Regional Healthcare Ecosystem Analyst (RHEA) Modeling the Environment (MODE): SARS-CoV-2

  • Funded by National Institutes of Health (NIH)
  • Total publications:0 publications

Grant number: unknown

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Key facts

  • Disease

  • Start & end year

  • Known Financial Commitments (USD)

  • Funder

    National Institutes of Health (NIH)
  • Principle Investigator

  • Research Location

    United States of America, Americas
  • Lead Research Institution

    City University of New York
  • Research Category

    Infection prevention and control

  • Research Subcategory

    Barriers, PPE, environmental, animal and vector control measures

  • Special Interest Tags


  • Study Subject


  • Clinical Trial Details


  • Broad Policy Alignment


  • Age Group

    Not Applicable

  • Vulnerable Population

    Not applicable

  • Occupations of Interest

    Not applicable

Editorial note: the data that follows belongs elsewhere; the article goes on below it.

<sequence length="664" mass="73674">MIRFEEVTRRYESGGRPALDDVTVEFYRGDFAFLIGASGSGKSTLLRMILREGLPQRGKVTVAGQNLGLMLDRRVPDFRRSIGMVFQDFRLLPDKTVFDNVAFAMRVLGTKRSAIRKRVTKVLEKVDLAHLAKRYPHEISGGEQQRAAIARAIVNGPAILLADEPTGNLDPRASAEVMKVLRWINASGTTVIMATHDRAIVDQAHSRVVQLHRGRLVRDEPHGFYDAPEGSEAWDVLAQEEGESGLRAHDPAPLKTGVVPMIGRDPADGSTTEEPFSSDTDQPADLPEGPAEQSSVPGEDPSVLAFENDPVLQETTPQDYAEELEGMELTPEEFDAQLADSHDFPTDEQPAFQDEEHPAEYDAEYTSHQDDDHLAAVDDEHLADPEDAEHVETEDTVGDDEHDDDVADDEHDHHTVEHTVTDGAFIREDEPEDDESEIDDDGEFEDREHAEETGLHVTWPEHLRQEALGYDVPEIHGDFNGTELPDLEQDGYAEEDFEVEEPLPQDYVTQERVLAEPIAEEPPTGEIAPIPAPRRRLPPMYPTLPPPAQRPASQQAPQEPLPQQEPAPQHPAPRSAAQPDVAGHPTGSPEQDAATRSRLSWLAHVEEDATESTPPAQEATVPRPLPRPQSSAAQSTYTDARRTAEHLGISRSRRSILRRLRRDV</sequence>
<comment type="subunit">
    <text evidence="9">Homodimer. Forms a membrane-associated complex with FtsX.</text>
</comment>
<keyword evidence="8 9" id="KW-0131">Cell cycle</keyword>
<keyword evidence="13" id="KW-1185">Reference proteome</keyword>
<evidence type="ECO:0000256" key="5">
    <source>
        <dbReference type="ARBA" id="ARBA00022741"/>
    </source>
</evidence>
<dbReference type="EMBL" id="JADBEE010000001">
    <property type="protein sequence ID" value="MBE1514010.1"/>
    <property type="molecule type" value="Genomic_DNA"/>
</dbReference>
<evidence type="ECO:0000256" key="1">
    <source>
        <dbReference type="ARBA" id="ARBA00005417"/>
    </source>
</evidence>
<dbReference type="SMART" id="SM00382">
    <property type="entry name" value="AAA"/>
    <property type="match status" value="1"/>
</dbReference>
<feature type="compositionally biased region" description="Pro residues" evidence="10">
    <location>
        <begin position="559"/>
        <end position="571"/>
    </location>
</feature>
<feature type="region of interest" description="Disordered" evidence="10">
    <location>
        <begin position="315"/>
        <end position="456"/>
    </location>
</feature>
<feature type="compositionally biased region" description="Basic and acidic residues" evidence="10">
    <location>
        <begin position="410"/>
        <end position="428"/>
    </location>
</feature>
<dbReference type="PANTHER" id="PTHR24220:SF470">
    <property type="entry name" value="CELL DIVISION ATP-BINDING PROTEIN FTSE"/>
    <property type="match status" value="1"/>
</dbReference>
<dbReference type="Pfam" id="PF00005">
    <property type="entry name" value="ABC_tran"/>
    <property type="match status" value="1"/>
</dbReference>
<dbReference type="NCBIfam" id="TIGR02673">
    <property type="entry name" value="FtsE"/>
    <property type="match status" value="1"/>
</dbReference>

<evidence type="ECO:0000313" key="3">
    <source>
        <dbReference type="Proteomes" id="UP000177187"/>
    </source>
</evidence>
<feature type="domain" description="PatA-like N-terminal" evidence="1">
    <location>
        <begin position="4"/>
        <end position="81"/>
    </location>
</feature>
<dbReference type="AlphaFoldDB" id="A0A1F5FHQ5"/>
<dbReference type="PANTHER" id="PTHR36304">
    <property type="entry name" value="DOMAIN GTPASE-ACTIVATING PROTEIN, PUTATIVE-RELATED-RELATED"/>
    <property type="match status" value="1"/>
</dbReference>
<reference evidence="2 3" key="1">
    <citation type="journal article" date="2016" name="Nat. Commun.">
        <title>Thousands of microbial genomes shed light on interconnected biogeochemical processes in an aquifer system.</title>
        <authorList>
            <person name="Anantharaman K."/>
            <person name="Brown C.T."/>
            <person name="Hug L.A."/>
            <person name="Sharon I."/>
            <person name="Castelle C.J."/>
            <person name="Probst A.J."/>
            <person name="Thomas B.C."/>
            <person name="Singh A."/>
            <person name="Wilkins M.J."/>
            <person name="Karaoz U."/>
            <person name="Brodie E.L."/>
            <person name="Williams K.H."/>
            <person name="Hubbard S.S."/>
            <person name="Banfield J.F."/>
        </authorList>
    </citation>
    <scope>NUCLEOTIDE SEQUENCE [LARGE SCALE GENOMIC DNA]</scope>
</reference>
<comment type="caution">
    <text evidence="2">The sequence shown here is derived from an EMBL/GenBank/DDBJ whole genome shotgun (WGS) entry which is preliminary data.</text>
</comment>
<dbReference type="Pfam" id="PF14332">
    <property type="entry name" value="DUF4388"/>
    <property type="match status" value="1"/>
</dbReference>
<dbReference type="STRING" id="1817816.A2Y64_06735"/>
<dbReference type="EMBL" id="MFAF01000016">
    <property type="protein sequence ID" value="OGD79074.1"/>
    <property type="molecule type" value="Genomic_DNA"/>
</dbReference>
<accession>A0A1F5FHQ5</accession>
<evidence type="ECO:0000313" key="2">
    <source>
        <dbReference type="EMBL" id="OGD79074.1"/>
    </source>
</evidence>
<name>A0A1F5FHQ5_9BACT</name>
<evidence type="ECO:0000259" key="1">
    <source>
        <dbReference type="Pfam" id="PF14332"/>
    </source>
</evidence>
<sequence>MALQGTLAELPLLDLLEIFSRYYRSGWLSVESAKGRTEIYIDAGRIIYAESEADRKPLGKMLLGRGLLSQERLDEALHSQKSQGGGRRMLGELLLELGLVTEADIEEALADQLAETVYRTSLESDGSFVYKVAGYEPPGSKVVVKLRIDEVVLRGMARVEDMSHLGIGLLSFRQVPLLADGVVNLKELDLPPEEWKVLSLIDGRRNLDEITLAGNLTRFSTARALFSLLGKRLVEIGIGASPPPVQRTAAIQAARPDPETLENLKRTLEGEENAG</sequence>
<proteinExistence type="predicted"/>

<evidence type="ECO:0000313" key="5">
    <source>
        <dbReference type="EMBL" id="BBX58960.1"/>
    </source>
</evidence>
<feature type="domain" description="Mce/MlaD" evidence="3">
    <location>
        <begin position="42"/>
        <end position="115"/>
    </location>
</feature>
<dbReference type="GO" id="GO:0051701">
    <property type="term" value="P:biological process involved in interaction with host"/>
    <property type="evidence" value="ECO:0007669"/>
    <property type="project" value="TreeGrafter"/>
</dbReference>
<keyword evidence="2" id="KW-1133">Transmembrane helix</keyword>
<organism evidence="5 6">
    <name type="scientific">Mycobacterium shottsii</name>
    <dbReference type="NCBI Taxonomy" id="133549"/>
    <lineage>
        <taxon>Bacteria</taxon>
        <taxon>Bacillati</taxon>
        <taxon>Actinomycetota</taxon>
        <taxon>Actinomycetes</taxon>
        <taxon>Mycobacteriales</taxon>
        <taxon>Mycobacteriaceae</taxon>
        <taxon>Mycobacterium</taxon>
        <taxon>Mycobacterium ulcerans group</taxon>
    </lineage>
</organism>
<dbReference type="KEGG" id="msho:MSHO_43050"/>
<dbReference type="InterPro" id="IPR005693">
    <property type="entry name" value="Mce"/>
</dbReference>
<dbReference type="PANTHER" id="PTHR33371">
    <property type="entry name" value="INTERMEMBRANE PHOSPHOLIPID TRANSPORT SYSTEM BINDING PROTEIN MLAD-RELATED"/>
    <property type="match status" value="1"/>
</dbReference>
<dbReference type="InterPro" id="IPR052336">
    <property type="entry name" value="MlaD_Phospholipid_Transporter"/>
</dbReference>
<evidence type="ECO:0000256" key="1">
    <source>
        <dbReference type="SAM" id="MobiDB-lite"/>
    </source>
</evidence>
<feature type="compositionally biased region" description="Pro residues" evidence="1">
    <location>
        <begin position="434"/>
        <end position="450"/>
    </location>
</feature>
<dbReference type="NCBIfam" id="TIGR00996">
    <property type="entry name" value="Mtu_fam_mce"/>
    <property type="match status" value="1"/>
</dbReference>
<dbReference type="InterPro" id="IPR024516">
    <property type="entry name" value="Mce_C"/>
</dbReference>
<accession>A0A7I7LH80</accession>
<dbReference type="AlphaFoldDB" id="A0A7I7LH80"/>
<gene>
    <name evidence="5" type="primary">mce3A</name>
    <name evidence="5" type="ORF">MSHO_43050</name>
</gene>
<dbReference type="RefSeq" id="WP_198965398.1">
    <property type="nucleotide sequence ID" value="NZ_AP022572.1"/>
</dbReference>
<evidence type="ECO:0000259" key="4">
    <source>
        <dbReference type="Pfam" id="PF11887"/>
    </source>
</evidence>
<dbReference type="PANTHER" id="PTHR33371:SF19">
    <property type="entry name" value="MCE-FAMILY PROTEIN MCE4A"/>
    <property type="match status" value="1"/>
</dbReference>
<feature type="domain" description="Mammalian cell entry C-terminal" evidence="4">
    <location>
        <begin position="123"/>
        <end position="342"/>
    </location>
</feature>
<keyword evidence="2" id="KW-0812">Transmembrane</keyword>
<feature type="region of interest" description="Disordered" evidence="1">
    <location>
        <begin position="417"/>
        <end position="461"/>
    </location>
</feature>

PROJECT SUMMARY ABSTRACTWith the ongoing COVID-19 coronavirus pandemic, the potential environmental transmission of severeacute respiratory syndrome coronavirus 2 (SARS-CoV-2) is of significant concern, especially inhospitals. Choosing and coordinating the right approaches (e.g., environmental cleaning and monitoring,airflow regulation) in the complex hospital environment can be challenging, given frequent patient and staffturnover, limited resources, and the potential rapid spread of SARS-CoV-2. Further, developing newapproaches requires guidance for design and implementation. Computational modeling with economic,operational, and epidemiologic components can assess the value of approaches with various features andefficacies to guide design and implementation in complex systems. Our Regional Healthcare EcosystemAnalyst (RHEA) Modeling the Environment (RHEA-MODE) project already will be developing agent-basedmodels (ABMs) to help better understand and prevent the environmental transmission of methicillin-resistantStaphylococcus aureus (MRSA) and vancomycin-resistant enterococci (VRE), two pathogens that commonlycause healthcare-associated infections (HAIs). This offers a key opportunity to ask and answer similarquestions about SARS-CoV-2. Therefore, the goal of this proposed RHEA-MODE: SARS-CoV-2supplemental project is to develop ABMs of hospitals to help better understand the role of the hospitalenvironment and environmental cleaning and monitoring methods in preventing and controlling thespread of SARS-CoV-2. While there may be some similarities with MRSA and VRE, the characteristics (e.g.,contact, air transmission) and consequences (e.g., various COVID-19 outcomes) of SARS-CoV-2 are different,requiring different representations in the ABMs. The virus also requires different interventions (e.g., N95 maskuse) and potentially different environmental cleaning (e.g., more aggressive standard disinfectant use, newprocedures like ultraviolet light irradiation, air filtering) and monitoring (e.g., checking compliance with cleaningprotocols and for the presence of virus in the air and on surfaces). Our team is led by Bruce Y. Lee, MD MBA,who has been part of the Models of Infectious Disease Agent Study (MIDAS) network for over 12 years andhas over two decades of experience in industry and academia leading large mathematical and computationalmodeling projects to better understand, prevent, and control infectious diseases, including being embedded inthe U.S. Department of Health Human Services during the H1N1 flu pandemic to assist the national response.Specific Aim 1 for this project will develop detailed computational representations of sample hospitals andtheir environments and determine the role of the hospital environment in the transmission of SARS-CoV-2under various conditions and circumstances. Specific Aim 2 will explore how various environmental cleaningand monitoring products, methods, approaches, and strategies can reduce SARS-CoV-2 transmission, spread,and associated health and economic outcomes based upon the simulation models from Aim 1.